The Yellow-Shouldered Amazon - Perspectives
There are 330 parrot species worldwide, of which a third is threatened with extinction. The Yellow-shouldered Amazon (Amazona Barbadensis) is a parrot species found in northern Venezuela and on the Caribbean islands Margarita, La Blanquilla and Bonaire. The total population size is estimated at 3.000-10.000 parrots, which has led the IUCN to classify its global condition as vulnerable. The population size on Bonaire is estimated at 800 parrots.
The goal of this study was to examine both the threats A. Barbadensis is facing on Bonaire and the opportunities to resolve them. Three methods were used during this process. First a literature study was conducted regarding the population dynamics of A. Barbadensis on Bonaire, resulting in a quantification of the different population parameters and environmental factors, affecting the parrot population. Secondly, a population dynamics simulation model was used to determine the sensitivity to changes in these environmental factors and population parameters. The model was finally used to analyze the impact of several scenarios on the population size over a period of 200 years.
The most important factor constraining the growth of the parrot population on Bonaire, is the limited number of nest sites in both trees and cliffs. Nest site limitation is inferred from the fact that only 21.5% of the population breeds annually. The low supply of tree cavities is caused by the exotic and invasive goats and donkeys who are responsible for the degraded state of the vegetation since their introduction in the 16th century. An eradication program would allow the ecosystem to restore to its natural balance. A. Barbadensis would benefit by increased survival in all life stages due to a substantial increase in food resources, which will prevent the parrots from having to visit the hazardous urban areas, and by an increase in the number of nest sites. The scenario exploring the effects of this drastic measure reveals a population growth to several thousands of parrots.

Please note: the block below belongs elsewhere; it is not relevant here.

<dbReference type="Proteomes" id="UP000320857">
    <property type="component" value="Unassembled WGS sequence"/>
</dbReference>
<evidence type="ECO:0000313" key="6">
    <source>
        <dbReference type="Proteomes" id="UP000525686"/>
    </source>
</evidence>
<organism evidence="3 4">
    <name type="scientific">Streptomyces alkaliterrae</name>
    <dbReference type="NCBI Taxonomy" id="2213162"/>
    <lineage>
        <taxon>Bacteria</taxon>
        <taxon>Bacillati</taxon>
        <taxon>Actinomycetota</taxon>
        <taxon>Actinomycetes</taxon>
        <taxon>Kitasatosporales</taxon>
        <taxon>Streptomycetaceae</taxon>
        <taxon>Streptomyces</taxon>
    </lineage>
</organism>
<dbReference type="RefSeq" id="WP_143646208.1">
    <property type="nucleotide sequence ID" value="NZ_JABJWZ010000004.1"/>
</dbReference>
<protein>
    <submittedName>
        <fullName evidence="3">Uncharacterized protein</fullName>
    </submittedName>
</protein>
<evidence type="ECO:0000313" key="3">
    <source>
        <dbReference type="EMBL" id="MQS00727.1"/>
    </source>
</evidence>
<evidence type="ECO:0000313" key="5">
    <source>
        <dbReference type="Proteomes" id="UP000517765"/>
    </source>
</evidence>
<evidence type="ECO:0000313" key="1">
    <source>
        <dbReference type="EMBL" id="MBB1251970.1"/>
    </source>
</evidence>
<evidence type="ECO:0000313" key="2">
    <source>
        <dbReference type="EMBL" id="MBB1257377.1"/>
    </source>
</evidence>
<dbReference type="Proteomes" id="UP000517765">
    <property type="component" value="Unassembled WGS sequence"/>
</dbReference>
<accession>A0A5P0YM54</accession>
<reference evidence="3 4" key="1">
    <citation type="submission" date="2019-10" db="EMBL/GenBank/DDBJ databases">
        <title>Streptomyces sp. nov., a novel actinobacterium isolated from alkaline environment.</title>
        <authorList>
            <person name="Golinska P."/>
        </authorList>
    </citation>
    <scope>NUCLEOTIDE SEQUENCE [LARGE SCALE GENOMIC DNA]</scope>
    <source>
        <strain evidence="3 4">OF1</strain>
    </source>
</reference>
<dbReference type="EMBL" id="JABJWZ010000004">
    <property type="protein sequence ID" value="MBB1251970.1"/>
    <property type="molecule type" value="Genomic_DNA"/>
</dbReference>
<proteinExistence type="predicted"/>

It must be noted however that this scenario does not include any density dependant factors that would eventually limit the growth rate.
The population is most sensitive to changes in juvenile and adult survival, which corresponds with the r/K selection theory and another theoretical viability study regarding A. Barbadensis. Conservation initiatives should therefore focus on increasing their survival as it will be more beneficial to the persistence of the species than improving upon chick survival and female reproductivity.
The exact effects of climatic stochasticity on parrots are not well known. This study assumed the climate affected both survival in all life stages as well as reproduction. Changes in the impact of the climatic stochasticity showed a high sensitivity, which emphasizes the need for a better understanding of the impact the climate has on the survival and reproductive parameters of A. Barbadensis. The parrot population on Bonaire can be considered as viable as the current conditions will not lead to extinction, nor will any of the other scenarios examined in this study. However, the reality might consist of a combination of these scenarios, affecting the parrot population more severely. It is therefore recommended, as a bare minimum conservational approach, to maintain the annual count of the population size in order to readily notice a decline in population size, enabling counter measures to be taken accordingly.